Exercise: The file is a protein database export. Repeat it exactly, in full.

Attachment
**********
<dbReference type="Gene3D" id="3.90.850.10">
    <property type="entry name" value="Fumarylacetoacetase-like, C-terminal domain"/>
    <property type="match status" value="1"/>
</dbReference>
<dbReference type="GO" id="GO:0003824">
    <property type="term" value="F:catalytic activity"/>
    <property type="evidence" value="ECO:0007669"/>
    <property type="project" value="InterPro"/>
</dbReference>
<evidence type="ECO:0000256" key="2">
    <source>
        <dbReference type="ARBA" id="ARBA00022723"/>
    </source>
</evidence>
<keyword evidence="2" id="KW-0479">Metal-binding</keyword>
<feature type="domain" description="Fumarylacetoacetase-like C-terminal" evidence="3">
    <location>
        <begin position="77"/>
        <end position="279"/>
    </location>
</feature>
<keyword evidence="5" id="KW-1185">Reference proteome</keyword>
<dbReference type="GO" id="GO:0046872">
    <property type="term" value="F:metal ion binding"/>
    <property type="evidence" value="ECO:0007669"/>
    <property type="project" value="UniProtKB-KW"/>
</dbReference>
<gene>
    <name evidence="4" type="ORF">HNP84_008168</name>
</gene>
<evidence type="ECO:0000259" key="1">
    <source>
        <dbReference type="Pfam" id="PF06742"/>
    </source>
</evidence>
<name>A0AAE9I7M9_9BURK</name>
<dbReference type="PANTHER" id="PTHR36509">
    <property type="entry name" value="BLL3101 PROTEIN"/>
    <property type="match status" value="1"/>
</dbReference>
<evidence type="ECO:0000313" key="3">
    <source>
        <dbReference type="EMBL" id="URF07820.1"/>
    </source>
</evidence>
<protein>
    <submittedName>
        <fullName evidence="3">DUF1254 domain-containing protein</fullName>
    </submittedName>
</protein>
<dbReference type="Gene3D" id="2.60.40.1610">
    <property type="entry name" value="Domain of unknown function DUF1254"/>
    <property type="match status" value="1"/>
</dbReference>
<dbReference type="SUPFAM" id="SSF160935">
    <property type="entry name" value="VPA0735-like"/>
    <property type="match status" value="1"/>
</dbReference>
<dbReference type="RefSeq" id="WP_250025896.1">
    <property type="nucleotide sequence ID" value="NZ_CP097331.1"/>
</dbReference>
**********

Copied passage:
<dbReference type="Gene3D" id="3.90.850.10">
    <property type="entry name" value="Fumarylacetoacetase-like, C-terminal domain"/>
    <property type="match status" value="1"/>
</dbReference>
<dbReference type="GO" id="GO:0003824">
    <property type="term" value="F:catalytic activity"/>
    <property type="evidence" value="ECO:0007669"/>
    <property type="project" value="InterPro"/>
</dbReference>
<evidence type="ECO:0000256" key="2">
    <source>
        <dbReference type="ARBA" id="ARBA00022723"/>
    </source>
</evidence>
<keyword evidence="2" id="KW-0479">Metal-binding</keyword>
<feature type="domain" description="Fumarylacetoacetase-like C-terminal" evidence="3">
    <location>
        <begin position="77"/>
        <end position="279"/>
    </location>
</feature>
<keyword evidence="5" id="KW-1185">Reference proteome</keyword>
<dbReference type="GO" id="GO:0046872">
    <property type="term" value="F:metal ion binding"/>
    <property type="evidence" value="ECO:0007669"/>
    <property type="project" value="UniProtKB-KW"/>
</dbReference>
<gene>
    <name evidence="4" type="ORF">HNP84_008168</name>
</gene>
<evidence type="ECO:0000259" key="1">
    <source>
        <dbReference type="Pfam" id="PF06742"/>
    </source>
</evidence>
<name>A0AAE9I7M9_9BURK</name>
<dbReference type="PANTHER" id="PTHR36509">
    <property type="entry name" value="BLL3101 PROTEIN"/>
    <property type="match status" value="1"/>
</dbReference>
<evidence type="ECO:0000313" key="3">
    <source>
        <dbReference type="EMBL" id="URF07820.1"/>
    </source>
</evidence>
<protein>
    <submittedName>
        <fullName evidence="3">DUF1254 domain-containing protein</fullName>
    </submittedName>
</protein>
<dbReference type="Gene3D" id="2.60.40.1610">
    <property type="entry name" value="Domain of unknown function DUF1254"/>
    <property type="match status" value="1"/>
</dbReference>
<dbReference type="SUPFAM" id="SSF160935">
    <property type="entry name" value="VPA0735-like"/>
    <property type="match status" value="1"/>
</dbReference>
<dbReference type="RefSeq" id="WP_250025896.1">
    <property type="nucleotide sequence ID" value="NZ_CP097331.1"/>
</dbReference>